LAS VEGAS (KLAS) — On Tuesday the Biden administration announced a plan to transform how the nation understands and treats mental health.
It’s a community-wide issue, and as Black History Month is honored, it’s important to note that seeking help can be difficult, especially in the Black community.
All ethnicities and cultures experience mental health conditions, but according to the U.S. Department of Health and Human Services, only one in three Black adults who need mental health care actually receive it.
This is rooted in a history of systematic racism and oppression. In the late 18th century, white physicians and mental health professionals believed Black slaves felt less pain, and if they complained about any medical procedures, it was seen as a mental illness, leading to a foundation of suffering in silence.
“Getting through some of those cultural norms is huge because they are barriers,” Dr. Sheldon Jacobs, a Las Vegas valley family and marriage therapist, said.
One study showed 63% of Black people believe having a mental health condition is a sign of personal weakness.
“I think for African-Americans the mentality has been that life has been rough being Black in America so you do what you have to do to survive. You don’t have time to complain, you don’t have time to stop,” UNLV Assistant Professor of African-American Studies Tyler Parry said.
Gina Hill has been dealing with her mental health alone for over 30 years. Her daughter started therapy at 13 after a traumatic incident while Hill suffered in silence until she lost her sister during the COVID-19 pandemic.
Hill’s first stop was not at a doctor’s office, but rather, at a church.
“I had reached the end of myself,” Hill said. “People would want to pray, and I would pray, but I was still battling.”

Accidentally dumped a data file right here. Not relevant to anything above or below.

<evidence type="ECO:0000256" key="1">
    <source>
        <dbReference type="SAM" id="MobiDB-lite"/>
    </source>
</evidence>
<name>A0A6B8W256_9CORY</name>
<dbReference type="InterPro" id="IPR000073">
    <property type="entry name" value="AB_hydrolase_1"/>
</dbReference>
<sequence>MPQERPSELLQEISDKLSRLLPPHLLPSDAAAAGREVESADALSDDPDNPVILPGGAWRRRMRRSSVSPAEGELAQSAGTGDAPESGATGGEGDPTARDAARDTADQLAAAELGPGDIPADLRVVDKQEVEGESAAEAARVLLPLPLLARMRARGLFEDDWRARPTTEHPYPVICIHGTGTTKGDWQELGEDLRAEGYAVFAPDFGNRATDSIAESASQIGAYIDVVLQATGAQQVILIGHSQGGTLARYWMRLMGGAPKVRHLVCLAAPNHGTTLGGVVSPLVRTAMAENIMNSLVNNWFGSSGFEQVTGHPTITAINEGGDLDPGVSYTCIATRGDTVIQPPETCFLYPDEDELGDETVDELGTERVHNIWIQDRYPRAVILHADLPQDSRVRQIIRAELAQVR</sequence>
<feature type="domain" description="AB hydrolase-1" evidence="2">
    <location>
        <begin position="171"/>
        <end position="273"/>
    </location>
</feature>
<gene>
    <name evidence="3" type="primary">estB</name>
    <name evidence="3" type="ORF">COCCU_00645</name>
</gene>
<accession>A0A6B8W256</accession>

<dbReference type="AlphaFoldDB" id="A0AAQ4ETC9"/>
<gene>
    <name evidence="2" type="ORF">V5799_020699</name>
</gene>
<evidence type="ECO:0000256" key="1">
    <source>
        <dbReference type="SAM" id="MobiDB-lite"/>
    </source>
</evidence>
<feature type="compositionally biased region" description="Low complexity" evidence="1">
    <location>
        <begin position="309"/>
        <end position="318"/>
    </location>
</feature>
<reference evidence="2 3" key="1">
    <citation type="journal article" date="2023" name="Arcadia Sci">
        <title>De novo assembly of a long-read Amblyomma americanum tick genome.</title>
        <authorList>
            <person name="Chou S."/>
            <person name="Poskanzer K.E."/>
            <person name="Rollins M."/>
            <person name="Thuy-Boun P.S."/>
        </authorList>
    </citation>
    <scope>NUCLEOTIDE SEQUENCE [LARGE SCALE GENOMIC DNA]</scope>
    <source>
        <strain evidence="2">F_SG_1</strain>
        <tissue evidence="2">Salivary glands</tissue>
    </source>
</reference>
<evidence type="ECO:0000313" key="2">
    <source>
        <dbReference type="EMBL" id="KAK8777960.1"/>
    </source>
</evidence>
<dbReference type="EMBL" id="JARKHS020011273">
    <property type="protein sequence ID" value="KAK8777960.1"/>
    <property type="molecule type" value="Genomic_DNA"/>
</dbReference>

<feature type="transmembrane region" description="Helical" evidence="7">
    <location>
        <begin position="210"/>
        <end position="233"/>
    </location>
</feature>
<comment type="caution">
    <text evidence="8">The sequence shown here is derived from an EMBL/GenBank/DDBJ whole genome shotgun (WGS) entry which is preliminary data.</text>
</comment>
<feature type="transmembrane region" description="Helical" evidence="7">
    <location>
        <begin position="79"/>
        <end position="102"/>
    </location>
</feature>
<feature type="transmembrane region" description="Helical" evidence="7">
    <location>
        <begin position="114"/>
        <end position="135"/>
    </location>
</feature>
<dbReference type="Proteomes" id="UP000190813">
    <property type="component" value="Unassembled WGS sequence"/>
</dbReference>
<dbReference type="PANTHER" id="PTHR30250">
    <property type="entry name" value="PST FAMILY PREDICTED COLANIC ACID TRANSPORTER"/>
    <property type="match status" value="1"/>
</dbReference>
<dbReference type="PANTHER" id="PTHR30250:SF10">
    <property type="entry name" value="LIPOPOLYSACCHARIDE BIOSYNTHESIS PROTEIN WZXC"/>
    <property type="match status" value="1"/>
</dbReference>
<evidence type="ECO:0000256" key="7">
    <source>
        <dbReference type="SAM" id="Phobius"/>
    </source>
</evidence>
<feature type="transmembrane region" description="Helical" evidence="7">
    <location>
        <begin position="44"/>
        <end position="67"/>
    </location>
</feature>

For many Black people, church is often the first and only stop. Roughly 98% of psychiatrists are white, so the church was and still is perceived as the only place to lay down your burdens with someone who looks like you.
“Black Americans were effectively disenfranchised from any discussion about mental health,” Parry added.
Not only is there a lack of access to help, but there is a lack of Black mental health professionals, even though studies show that Black adults are 20% more likely to experience mental health disorders.
The good news is that recent studies have shown that college aged Black people are seeking mental health help at a higher rate. The hope is that they will be more likely to care for their children’s mental health in the future.
For Hill, helping her child early made all the difference.
“She actually is just getting her master’s degree in mental health counseling,” Hill said.
8 News Now has compiled a list of places where people might go for help locally. You can find a link to Dr. Sheldon Jacobs here and we have a list of churches and other resources below:
- Antioch Ministries in Aliante – Senior Pastor is Naida M. Parson, Ph.D. with a mental health background.
- First African Methodist Church – Senior Pastor is Dr. Karen Anderson.
- Nehemiah Ministries – Senior Pastor is Kelcey West and there is a wellness ministry led by Sherita Childress, LCSW.
- Second Baptist Church – Rev. Clayton D. Moore and there is a wellness ministry led by Dr. Courtney Dandy-Fralick.
- CALL 211
- NAMI of Southern Nevada
- Solutions of Change
- HOPE Means Nevada